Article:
With so many bluegrass offshoot outfits actively touring in the States, sometimes it’s hard to decide whose show to go to on a Friday night. Especially in the bluegrass supported state of Colorado, where fans cannot get enough of its dance-ability and energetic tempo, its one of the most popular options for the live concert-going scene. While longer existing outfits have the option at playing large seated venues, most fans seem to come to dance. More popular “jamgrass” acts such as Yonder Mountain String Band or Railroad Earth are easy places to start, but when does one branch out to seek out more than what’s the largest sellout the Fillmore crowd?
Cornmeal bluegrass could be strictly considered its own form. Stylized and structured, traditional and unconventional simultaneously, just plain rockin’. They’d rather be playing fan-phriendly venues where people have enough room to dance and are not going to get hassled for being rowdy in the right ways. Once a good Cornmeal show starts going, you’re likely to witness some of the finest grass shredding and sincere harmonies that will out-lap the likes of the greatest of them. Cornmeal’s long-time lineup consists of Allie Kral, a fiddle goddess who always rightfully steals the show, the Nowak Brothers, Kris on guitar and JP on the drums, “Wavy” Dave Burlingame, a dead-family mainstay and banjo madman, and Chris Gangi on standup bass. All of them bring their varied yet mutually palpable styles to create my favorite jam-grass outfit of all time.
While the quintet has its background rooted strong in bluegrass traditionals (anything from David Grisman, Peter Rowan, or John Hartford is all fair game) much of Cornmeal’s token approach is tackling popular music of all genres in hybridized dance-grass stylings. Talking Heads, Paul Simon, Grateful Dead, and countless other popular rock bands make it into their cannon as well. Really, the band has no declared musical territory or genre limitations, which make the act super appealing to plenty of different folks.
Having the privilege of seeing Cornmeal perform around a dozen times has been a blessing in my live music experiences. Cornmeal represents that good ole’ Grateful Dead feeling of community, familiarity, and the exploratory eclectic nature of what brings us to live shows. This time at Boulder Colorado’s Fox Theatre, a more than familiar stomping ground on the Front Range, the band threw down a worth two-set hoedown of memorable proportions. The Friday night crowd filled the Fox generously from the get-go. Cornmeal’s members call Chicago, Illinois their home, and have only been performing in the Colorado area since around 2007 (though they have been around since the early 2000s.) Considering their not-surprising influx in popularity, it is a pleasure to see them around Colorado so often, considering how wide their tour can get across the U.S.
This time at the Fox, there was some quality set highlights. For me Cornmeal originals “Calling Me Back Home” and “The Way it Used to Be” stuck out in memory. All of the members lent their vocals talents that night and they seem to be getting more vocally polished each time I see them. After the Bobby Womack via Grateful Dead cover of It’s All Over Now, the band finish a high energy first set with a house stomping version of “Dirty Rag”. Set break and the crowd is jazzed. Familiar faces radiate approval and pleasure, while the college crowd seems won over as well. I over-hear a couple talking “Why havn’t I seen these guys before?” Very good question.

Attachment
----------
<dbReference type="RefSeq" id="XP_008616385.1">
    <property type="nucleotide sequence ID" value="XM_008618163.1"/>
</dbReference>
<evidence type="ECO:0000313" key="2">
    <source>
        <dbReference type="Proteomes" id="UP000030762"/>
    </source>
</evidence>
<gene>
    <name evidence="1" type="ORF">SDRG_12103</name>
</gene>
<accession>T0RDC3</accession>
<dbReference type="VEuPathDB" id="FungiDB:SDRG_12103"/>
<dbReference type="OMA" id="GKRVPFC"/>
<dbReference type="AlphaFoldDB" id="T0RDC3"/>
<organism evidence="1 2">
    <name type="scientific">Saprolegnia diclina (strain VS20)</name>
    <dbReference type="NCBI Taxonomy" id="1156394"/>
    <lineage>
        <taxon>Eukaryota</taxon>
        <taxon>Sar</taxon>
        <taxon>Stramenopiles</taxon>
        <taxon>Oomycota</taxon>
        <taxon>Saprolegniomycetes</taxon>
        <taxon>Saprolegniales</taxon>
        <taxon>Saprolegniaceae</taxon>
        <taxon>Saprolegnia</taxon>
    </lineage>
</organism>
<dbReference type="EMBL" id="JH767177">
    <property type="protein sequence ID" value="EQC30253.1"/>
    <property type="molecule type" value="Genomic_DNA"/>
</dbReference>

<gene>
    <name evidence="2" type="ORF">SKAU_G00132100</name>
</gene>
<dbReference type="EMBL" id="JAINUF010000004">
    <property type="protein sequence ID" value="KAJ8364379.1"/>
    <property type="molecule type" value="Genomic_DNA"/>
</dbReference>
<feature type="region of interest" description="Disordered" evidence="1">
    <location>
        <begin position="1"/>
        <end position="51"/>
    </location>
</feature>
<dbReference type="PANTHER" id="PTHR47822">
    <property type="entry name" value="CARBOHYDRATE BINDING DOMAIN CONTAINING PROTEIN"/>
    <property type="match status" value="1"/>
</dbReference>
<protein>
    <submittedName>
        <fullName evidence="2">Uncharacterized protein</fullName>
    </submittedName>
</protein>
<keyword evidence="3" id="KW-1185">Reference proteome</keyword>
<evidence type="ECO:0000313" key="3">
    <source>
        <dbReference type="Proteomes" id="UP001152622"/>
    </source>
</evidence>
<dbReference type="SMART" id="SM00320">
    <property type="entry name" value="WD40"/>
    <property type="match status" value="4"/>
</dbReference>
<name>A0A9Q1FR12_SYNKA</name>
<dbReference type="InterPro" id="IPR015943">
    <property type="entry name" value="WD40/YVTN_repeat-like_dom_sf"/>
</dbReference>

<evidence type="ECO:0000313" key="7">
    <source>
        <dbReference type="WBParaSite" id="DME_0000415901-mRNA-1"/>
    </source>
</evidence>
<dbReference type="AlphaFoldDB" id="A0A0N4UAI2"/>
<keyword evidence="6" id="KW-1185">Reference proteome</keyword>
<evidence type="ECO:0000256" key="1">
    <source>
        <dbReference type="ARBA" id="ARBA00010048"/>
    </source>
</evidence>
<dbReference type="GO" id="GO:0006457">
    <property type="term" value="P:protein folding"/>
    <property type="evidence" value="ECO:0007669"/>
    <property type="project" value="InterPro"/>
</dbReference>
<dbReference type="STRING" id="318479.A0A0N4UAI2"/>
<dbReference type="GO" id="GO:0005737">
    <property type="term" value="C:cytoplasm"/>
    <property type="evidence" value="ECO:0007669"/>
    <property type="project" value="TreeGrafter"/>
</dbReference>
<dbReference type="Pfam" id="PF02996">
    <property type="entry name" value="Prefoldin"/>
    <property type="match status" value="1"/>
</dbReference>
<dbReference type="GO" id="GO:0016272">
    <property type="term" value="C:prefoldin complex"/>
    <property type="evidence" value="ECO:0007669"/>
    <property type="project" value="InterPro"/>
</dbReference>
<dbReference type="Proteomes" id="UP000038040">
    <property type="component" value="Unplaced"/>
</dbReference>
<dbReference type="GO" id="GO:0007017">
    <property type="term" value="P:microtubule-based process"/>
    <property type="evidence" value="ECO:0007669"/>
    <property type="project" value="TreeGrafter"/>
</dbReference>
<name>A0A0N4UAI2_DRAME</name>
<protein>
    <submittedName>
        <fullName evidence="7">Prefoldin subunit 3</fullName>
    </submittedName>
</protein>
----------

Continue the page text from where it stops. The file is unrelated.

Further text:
Second set is really where the throw down was. Hats are always off to the ace female member of Cornmeal, Allie Kral, whose beautiful vocal harmonies are only outdone by her sense of mastery over the fiddle. Even time I see them, she always executes greatest at the highest peaks of the jams. Second set opens with “Girl with the Short Brown Hair”. Next Allie displays her talents in full taking lead fiddle on a cover of the traditional “Shady Grove”. A friend of the band gets up onstage to dual Allie in the fiddle segments of the song. Both shred amicably, though Allie again steels the show. The Shady Grove jam extends over the fifteen-minute mark and gets the crowd crazy. At these moments it reinforces my belief that they are amongst the greatest in the bluegrass universe. After the meaty second set, the band returns with a surprise encore of Paul Simon’s “Fifty Ways to Leave Your Lover”. The grass-fused rendition of the classic gets the crowd chanting along “Hop on the Bus Gus/We Don’t need to discuss much”. A long night of limb-rousing slamgrass comes to an end and everyone leaves frazzled and full of positive energy.
Cornmeal seems like the band to support. Not only is there something new to be gained every time you see them, but they always play intimate venues and charge less than 20 bucks for a ticket. Point being is that their heads are in the right place about fostering an environment for a great live hoedown. Even if you’ve seen them before, catch them next time they ramble through your town. You might need to refresh those good times with sometime a little different this time around.